Choose a symbol to put into the number sentence.
Add the sum of the squares of four numbers between 10 and 20 to the sum of the squares of three numbers less than 6 to make the square of another, larger, number.
Ben has five coins in his pocket. How much money might he have?
Try out this number trick. What happens with different starting numbers? What do you notice?
Throw the dice and decide whether to double or halve the number. Will you be the first to reach the target?
In how many ways could Mrs Beeswax put ten coins into her three puddings so that each pudding ended up with at least two coins?
This problem is based on the story of the Pied Piper of Hamelin. Investigate the different numbers of people and rats there could have been if you know how many legs there are altogether!
A game for 2 people. Use your skills of addition, subtraction, multiplication and division to blast the asteroids.
Look carefully at the numbers. What do you notice? Can you make another square using the numbers 1 to 16, that displays the same properties?
This is an adding game for two players.
In sheep talk the only letters used are B and A. A sequence of words is formed by following certain rules. What do you notice when you count the letters in each word?
These two group activities use mathematical reasoning - one is numerical, one geometric.
Investigate the totals you get when adding numbers on the diagonal of this pattern in threes.
I throw three dice and get 5, 3 and 2. Add the scores on the three dice. What do you get? Now multiply the scores. What do you notice?
Place the numbers from 1 to 9 in the squares below so that the difference between joined squares is odd. How many different ways can you do this?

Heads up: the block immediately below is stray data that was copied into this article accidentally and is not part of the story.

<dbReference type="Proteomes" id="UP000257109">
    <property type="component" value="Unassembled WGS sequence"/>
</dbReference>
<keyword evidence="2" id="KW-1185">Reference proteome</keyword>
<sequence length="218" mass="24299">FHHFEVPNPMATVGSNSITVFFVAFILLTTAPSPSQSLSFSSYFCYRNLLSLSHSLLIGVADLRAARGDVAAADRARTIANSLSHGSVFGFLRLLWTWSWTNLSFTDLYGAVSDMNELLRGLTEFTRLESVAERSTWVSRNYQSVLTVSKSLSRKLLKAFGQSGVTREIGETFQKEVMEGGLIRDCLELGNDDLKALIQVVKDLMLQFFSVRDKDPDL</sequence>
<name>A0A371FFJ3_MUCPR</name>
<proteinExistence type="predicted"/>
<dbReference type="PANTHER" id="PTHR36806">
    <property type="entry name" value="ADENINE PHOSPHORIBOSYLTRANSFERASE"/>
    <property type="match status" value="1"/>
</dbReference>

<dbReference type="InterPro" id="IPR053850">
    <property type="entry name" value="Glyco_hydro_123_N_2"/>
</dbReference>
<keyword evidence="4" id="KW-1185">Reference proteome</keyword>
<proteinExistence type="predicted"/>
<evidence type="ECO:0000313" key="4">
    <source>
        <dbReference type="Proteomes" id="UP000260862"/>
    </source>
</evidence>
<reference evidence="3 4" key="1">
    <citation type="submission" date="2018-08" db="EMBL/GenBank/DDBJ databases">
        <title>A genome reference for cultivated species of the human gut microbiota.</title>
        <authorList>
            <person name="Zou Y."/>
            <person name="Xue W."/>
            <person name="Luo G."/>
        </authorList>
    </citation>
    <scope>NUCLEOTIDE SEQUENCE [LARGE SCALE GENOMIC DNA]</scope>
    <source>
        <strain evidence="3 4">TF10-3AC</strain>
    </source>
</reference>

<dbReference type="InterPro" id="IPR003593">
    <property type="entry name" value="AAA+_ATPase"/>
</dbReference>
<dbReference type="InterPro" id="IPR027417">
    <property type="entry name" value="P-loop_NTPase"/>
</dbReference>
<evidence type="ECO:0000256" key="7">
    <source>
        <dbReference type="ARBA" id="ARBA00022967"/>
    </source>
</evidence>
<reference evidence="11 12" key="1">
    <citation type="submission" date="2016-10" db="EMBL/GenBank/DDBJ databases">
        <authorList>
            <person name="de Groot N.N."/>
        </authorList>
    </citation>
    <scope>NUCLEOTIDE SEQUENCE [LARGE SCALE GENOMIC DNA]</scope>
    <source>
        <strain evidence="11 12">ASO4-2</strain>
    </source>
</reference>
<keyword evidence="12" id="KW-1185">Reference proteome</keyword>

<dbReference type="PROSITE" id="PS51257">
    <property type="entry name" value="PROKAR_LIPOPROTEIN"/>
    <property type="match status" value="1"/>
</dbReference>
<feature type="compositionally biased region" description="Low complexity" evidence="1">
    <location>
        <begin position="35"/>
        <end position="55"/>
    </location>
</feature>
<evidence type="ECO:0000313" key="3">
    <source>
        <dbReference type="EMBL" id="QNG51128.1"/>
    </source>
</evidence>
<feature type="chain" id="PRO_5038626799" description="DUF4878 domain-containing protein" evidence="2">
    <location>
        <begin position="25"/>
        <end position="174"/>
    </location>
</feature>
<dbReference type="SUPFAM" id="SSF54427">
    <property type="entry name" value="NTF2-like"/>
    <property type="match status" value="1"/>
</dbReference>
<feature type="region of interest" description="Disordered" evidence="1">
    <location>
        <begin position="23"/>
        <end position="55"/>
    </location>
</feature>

Can you see why 2 by 2 could be 5? Can you predict what 2 by 10 will be?
Number problems at primary level that may require resilience.
There were chews for 2p, mini eggs for 3p, Chocko bars for 5p and lollypops for 7p in the sweet shop. What could each of the children buy with their money?
Winifred Wytsh bought a box each of jelly babies, milk jelly bears, yellow jelly bees and jelly belly beans. In how many different ways could she make a jolly jelly feast with 32 legs?
You have 5 darts and your target score is 44. How many different ways could you score 44?
This task, written for the National Young Mathematicians' Award 2016, invites you to explore the different combinations of scores that you might get on these dart boards.
Using the statements, can you work out how many of each type of rabbit there are in these pens?
Follow the directions for circling numbers in the matrix. Add all the circled numbers together. Note your answer. Try again with a different starting number. What do you notice?
Have a go at this game which involves throwing two dice and adding their totals. Where should you place your counters to be more likely to win?
Tom and Ben visited Numberland. Use the maps to work out the number of points each of their routes scores.
What happens when you add the digits of a number then multiply the result by 2 and you keep doing this? You could try for different numbers and different rules.
This article gives you a few ideas for understanding the Got It! game and how you might find a winning strategy.